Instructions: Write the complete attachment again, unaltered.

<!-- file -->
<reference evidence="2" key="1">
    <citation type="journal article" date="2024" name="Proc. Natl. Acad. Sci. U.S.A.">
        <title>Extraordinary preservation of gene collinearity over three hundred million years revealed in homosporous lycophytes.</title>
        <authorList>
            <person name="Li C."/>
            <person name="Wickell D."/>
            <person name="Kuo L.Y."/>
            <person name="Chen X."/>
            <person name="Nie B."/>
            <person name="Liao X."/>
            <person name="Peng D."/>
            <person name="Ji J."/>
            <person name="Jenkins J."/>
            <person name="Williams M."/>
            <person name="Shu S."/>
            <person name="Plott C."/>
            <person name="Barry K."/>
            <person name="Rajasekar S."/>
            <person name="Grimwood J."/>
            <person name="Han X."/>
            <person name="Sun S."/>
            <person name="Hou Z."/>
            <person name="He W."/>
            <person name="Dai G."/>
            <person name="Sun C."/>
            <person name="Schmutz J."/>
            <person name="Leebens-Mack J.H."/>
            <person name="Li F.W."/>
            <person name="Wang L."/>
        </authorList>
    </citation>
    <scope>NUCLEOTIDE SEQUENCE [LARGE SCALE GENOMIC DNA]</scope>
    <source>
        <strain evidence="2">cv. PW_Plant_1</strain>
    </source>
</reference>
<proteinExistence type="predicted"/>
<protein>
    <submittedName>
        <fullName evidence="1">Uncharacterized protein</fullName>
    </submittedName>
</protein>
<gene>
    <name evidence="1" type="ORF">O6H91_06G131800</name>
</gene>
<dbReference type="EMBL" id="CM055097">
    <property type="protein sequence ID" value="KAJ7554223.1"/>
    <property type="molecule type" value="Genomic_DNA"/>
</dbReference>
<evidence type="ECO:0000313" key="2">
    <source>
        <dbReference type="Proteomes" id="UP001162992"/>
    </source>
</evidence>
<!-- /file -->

<reference evidence="2" key="1">
    <citation type="journal article" date="2024" name="Proc. Natl. Acad. Sci. U.S.A.">
        <title>Extraordinary preservation of gene collinearity over three hundred million years revealed in homosporous lycophytes.</title>
        <authorList>
            <person name="Li C."/>
            <person name="Wickell D."/>
            <person name="Kuo L.Y."/>
            <person name="Chen X."/>
            <person name="Nie B."/>
            <person name="Liao X."/>
            <person name="Peng D."/>
            <person name="Ji J."/>
            <person name="Jenkins J."/>
            <person name="Williams M."/>
            <person name="Shu S."/>
            <person name="Plott C."/>
            <person name="Barry K."/>
            <person name="Rajasekar S."/>
            <person name="Grimwood J."/>
            <person name="Han X."/>
            <person name="Sun S."/>
            <person name="Hou Z."/>
            <person name="He W."/>
            <person name="Dai G."/>
            <person name="Sun C."/>
            <person name="Schmutz J."/>
            <person name="Leebens-Mack J.H."/>
            <person name="Li F.W."/>
            <person name="Wang L."/>
        </authorList>
    </citation>
    <scope>NUCLEOTIDE SEQUENCE [LARGE SCALE GENOMIC DNA]</scope>
    <source>
        <strain evidence="2">cv. PW_Plant_1</strain>
    </source>
</reference>
<proteinExistence type="predicted"/>
<protein>
    <submittedName>
        <fullName evidence="1">Uncharacterized protein</fullName>
    </submittedName>
</protein>
<gene>
    <name evidence="1" type="ORF">O6H91_06G131800</name>
</gene>
<dbReference type="EMBL" id="CM055097">
    <property type="protein sequence ID" value="KAJ7554223.1"/>
    <property type="molecule type" value="Genomic_DNA"/>
</dbReference>
<evidence type="ECO:0000313" key="2">
    <source>
        <dbReference type="Proteomes" id="UP001162992"/>
    </source>
</evidence>